There is more to the equation, however, than bloodlines alone.

“You’ve got to get them all grown up in one piece,” Hancock continues. “Being a good farmer is an art. Like we say, if you take care of the land, the land’ll take care of you, and if you take care of your horses, your horses will take care of you. I believe in that.”

To that end, Stone Farm provides its foals with the optimal conditions for success, from its quiet, spacious fields right down to the hay they eat and the well water they drink. The underpinnings of the Stone program, Hancock emphasizes, are the farm staff, whose painstaking care and commitment are essential in molding the impressionable youngsters of today into the Gato Del Sols, the Risen Stars, and the Sunday Silences of tomorrow. From there, however, the balance of the journey rests in fate’s hands.

“You’ve got to have good luck,” Hancock confesses. “There’s been other horses that we’ve done the same thing with who didn’t do a damned thing, but that happens. If you do all those things right, you’re going to have certainly disappointments, but then you’re going to come up hopefully with that one that makes it all worthwhile.”

For Jerry and Ann Moss, that one arrived in the spring of 2002. It would be over three years, however, before the world would come to know that colt as Giacomo.        

Considering that the Moss breeding program is relatively small-scale, it is no less than monumental that they struck Derby gold with a homebred. What began as just dabbling in the early 1980s, however, has since evolved into a first-rate operation. Their band of broodmares today numbers close to 20, most of whom were superior performers on the track and all possessing a depth of pedigree worthy of only the industry’s finest stallions.

“These are all the kind of mares,” says Moss, “that can throw off that one that’ll change everything, and that’s what we keep going for.”

One of them, a bay named Set Them Free, did just that, remarkable given the fact that her first two offspring never even made it to the races. Even Moss admits, though, that her son Giacomo was not regarded as a bona fide Derby candidate for quite some time. Like many of the Moss homebreds before him, Giacomo had a choice upbringing, romping around the lavish paddocks at Lexington’s Mill Ridge Farm before moving on to Florida to begin his more serious lessons. Initial reports indicated that Giacomo was earning decent grades, that he was progressing well but was certainly no prodigy. Nonetheless, the young gray was given every opportunity to grow into himself, to find his own stride as he was nudged toward the big leagues. Like Hancock, Moss views this ingredient as among the most vital.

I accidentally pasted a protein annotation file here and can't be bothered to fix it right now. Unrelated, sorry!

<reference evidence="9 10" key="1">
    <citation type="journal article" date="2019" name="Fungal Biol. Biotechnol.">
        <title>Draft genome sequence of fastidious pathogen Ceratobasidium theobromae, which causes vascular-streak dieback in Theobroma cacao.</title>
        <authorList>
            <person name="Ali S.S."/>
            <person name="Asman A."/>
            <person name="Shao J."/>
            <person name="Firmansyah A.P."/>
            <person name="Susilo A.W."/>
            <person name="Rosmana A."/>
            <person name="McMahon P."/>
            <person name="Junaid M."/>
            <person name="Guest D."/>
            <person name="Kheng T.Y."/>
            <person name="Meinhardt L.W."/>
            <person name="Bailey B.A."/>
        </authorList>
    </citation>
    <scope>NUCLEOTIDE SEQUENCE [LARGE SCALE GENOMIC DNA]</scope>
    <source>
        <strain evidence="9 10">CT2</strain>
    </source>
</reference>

“The word ‘develop’ has got to come into this. The most important thing you can do is spend the time to develop a horse,” explains Moss, who was inducted along with Alpert into the Rock and Roll Hall of Fame in March. “I don’t want to liken it to the music business, but in a way it is. For example, if you sign a band you really like, you want their first experience in the recording studio to be pleasant, to be fun. You don’t want them to have a “down” time, or then they look at the recording studio like work. You want them to sail through it, have a great time, and come up with some stuff they never knew they had inside of them. And the same thing is true with a horse. You don’t want to rush him. You want to take it nice and slow.

“At least when you breed a horse, you know pretty much what you’ve got,” Moss concludes. “Every step of the way there are no surprises. To breed and win a Kentucky Derby, it takes a lot of luck, needless to say. Everything has to fall into place. Everything has to be perfect. And I got a taste of it.”

 Not for Sale

As this issue goes to press, here are eight homebreds with a shot at winning the Kentucky Derby:

• Barbican, Darley Stable

• Bluegrass Cat, WinStar Farm

• Bob and John, Stonerside Stable

• Dawn of War, Kenneth and Sarah Ramsey

• Dr. Pleasure, John C. Oxley

• Lawyer Ron, the estate of James T. Hines Jr.

• Music School, William S. Farish, James Elkins Jr. and  W.T. Webber Jr.

• My Golden Song, Centaur Farms